The Pennsylvania Lottery could become the first big winner produced by the state’s recently passed gambling expansion package, per a report published by the Pittsburgh Tribune-Review.
The article referenced an email exchange with lottery spokesman Gary Miller, who told the newspaper “‘iLottery’ games that can be played online or on a mobile device likely will hit the market this spring.”
Last October, following the passage of House Bill 271, Governor Tom Wolf signed off on an assortment of enhancements designed to stimulate the state’s gambling industry. And while the bill was built on making Pennsylvania the fourth state to legalize and regulate online gambling – including poker, casino games, and daily fantasy sports (DFS) – lawmakers included a provision allowing the lottery to get in on the action.
If plans for a spring launch are approved, the lottery would likely be the first entity to capitalize on iGaming legalization in Pennsylvania. Given the mandatory waiting periods and other regulatory red tape, the state’s 12 brick and mortar casinos are expected to launch their own online platforms in the second half of 2018.
Doug Harbach, a spokesperson for the Pennsylvania Gaming Control Board, told the newspaper that any projections of a spring launch are preliminary at best:
“We’re just talking with the (casino) companies that would be involved in online gaming and what’s being offered.
We have to put together regulations that will guide not only the games themselves, but also the licensing.”
During the runup to HB-271’s passage, Miller spoke with local media outlets to lay out the justification for iLottery sales:
“Our players have been asking for years for the convenience to play games online and, particularly, the multi-state jackpot games.”
The first iLottery games will be interactive instant games similar to the scratch-off games. (We’re) unsure if or when draw games such as Pick 2, 3, 4 or 5 or Cash4Life, will be added to the online game offerings.
We expect these two new product types to be an important step in building the Pennsylvania Lottery of the future.”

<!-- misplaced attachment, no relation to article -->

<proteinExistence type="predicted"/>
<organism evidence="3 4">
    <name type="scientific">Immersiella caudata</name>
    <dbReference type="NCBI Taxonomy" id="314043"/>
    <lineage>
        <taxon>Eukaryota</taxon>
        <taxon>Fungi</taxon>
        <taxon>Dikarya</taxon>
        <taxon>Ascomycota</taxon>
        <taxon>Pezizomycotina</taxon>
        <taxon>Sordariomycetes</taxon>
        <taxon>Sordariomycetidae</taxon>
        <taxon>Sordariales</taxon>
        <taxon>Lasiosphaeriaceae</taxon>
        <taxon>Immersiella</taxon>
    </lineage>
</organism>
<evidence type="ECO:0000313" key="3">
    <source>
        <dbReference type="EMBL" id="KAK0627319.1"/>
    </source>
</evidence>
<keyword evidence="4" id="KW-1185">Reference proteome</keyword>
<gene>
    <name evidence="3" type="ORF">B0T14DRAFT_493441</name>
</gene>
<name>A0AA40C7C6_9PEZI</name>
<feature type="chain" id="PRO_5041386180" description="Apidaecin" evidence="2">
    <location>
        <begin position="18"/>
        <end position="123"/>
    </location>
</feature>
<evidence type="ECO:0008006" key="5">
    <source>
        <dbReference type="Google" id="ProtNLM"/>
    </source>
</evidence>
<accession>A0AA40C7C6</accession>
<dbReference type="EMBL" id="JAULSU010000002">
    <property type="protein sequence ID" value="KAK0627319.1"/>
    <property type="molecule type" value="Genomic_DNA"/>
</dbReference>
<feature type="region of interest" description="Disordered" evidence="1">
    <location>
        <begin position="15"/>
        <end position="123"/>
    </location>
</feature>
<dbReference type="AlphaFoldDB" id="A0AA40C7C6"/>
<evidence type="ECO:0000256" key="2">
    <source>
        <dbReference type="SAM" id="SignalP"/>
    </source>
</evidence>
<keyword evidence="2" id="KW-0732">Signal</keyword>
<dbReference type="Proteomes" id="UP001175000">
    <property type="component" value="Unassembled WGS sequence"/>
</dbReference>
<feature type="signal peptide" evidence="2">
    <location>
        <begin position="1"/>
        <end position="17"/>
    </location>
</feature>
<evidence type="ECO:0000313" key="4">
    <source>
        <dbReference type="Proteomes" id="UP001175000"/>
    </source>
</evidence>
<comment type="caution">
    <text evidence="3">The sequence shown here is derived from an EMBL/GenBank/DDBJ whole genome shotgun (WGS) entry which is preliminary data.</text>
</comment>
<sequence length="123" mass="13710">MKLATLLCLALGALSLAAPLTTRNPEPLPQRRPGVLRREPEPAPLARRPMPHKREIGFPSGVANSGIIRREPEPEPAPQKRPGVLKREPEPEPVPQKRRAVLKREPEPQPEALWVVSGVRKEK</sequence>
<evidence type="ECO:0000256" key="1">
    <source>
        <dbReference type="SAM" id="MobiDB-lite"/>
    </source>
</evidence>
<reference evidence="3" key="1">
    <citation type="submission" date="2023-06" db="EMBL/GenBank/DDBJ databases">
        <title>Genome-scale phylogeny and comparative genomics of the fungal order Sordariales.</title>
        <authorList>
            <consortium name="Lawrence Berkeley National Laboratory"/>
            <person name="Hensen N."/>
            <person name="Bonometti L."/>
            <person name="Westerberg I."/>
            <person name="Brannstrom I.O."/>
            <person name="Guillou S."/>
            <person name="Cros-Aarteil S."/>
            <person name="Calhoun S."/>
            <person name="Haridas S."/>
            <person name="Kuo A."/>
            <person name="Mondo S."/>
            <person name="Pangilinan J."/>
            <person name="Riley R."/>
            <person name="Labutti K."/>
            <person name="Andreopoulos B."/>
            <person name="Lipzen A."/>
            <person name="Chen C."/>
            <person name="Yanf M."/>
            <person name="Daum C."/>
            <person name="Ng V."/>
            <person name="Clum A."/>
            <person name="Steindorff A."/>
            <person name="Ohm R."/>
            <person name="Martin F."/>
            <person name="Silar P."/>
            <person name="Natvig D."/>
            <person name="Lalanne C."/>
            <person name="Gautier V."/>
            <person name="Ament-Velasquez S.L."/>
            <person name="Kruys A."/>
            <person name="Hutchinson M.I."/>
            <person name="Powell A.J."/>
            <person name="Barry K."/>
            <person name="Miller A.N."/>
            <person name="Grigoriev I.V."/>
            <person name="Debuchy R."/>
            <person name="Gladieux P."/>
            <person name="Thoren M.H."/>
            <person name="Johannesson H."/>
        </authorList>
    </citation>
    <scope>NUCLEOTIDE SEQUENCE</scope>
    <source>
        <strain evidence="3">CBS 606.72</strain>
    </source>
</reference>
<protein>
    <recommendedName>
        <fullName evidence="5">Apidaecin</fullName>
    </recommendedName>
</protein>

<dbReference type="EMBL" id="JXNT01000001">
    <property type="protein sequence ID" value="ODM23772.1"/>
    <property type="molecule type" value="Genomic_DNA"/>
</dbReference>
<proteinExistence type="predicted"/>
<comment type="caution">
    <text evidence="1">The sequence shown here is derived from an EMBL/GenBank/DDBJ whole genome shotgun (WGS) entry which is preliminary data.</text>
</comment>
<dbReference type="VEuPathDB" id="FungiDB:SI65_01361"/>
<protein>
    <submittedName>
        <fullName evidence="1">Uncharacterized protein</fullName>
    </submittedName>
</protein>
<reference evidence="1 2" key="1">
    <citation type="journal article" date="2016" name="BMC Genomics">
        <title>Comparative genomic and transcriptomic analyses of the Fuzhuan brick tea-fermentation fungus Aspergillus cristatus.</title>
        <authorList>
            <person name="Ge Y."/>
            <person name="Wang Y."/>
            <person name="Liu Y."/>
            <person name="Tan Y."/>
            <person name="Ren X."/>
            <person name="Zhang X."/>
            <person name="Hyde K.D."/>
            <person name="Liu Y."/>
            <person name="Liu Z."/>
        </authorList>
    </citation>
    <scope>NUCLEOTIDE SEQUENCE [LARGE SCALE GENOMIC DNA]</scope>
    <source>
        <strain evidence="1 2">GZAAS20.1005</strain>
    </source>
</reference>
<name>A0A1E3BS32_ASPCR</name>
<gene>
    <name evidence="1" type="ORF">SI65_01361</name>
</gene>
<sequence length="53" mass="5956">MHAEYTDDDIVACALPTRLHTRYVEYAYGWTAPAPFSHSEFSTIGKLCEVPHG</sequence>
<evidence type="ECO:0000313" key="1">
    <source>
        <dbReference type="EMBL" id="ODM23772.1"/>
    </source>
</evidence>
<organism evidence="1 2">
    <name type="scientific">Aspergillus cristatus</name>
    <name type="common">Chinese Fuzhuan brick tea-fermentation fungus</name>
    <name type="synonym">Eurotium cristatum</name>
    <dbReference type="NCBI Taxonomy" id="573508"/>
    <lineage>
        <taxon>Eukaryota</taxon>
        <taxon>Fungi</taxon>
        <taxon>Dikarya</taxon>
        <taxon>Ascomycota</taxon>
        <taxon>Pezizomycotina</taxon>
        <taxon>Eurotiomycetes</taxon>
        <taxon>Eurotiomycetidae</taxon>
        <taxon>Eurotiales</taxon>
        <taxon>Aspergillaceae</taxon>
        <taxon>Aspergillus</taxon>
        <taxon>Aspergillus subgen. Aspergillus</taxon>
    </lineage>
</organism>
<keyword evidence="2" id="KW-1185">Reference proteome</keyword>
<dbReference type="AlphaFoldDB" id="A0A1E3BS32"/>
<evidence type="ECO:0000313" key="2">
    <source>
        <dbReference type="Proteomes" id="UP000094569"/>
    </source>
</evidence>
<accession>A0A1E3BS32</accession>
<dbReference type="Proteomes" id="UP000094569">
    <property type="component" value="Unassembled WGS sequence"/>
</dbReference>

With Pennsylvania struggling to balance a $2.2 billion budget deficit, lawmakers turned their attention to the lottery. Despite generating more than $1 billion in annual revenue for the state in each of the last six years, sales dipped by $134 million during the 2016-17 fiscal year. That market contraction shaved $70 million from the state’s typical revenue haul, prompting lottery officials and lawmakers to explore online sales as a possible remedy.
In the same Pittsburgh Tribune-Review report cited above, Pennsylvania Department of Revenue spokesperson Jeffrey Johnson based the lottery’s need for online sales on the bottom line:
“Consumer tastes are changing, which is why the Lottery must modernize its 45-year-old business model.
We are facing growing competition from other forms of entertainment and must act to increase our market share, because older Pennsylvanians are relying on our support for vital benefit programs.”
That economic model has already been established throughout Canada – where all provincial lotteries maintain an online presence – along with Illinois, Michigan, Georgia, Kentucky, North Dakota, and North Carolina.
After becoming the first state to approve an iLottery back in 2012, Illinois generated nearly $20 million in online ticket sales last year.
Johnson alluded to a similar rate of growth when describing Pennsylvania’s iLottery plans:
“Over the first five years, we predict these new categories could generate up to $250 million in new profits to support benefits for older adults.
Traditional games will remain our bread and butter, but it’s simply time to start giving our players new options.”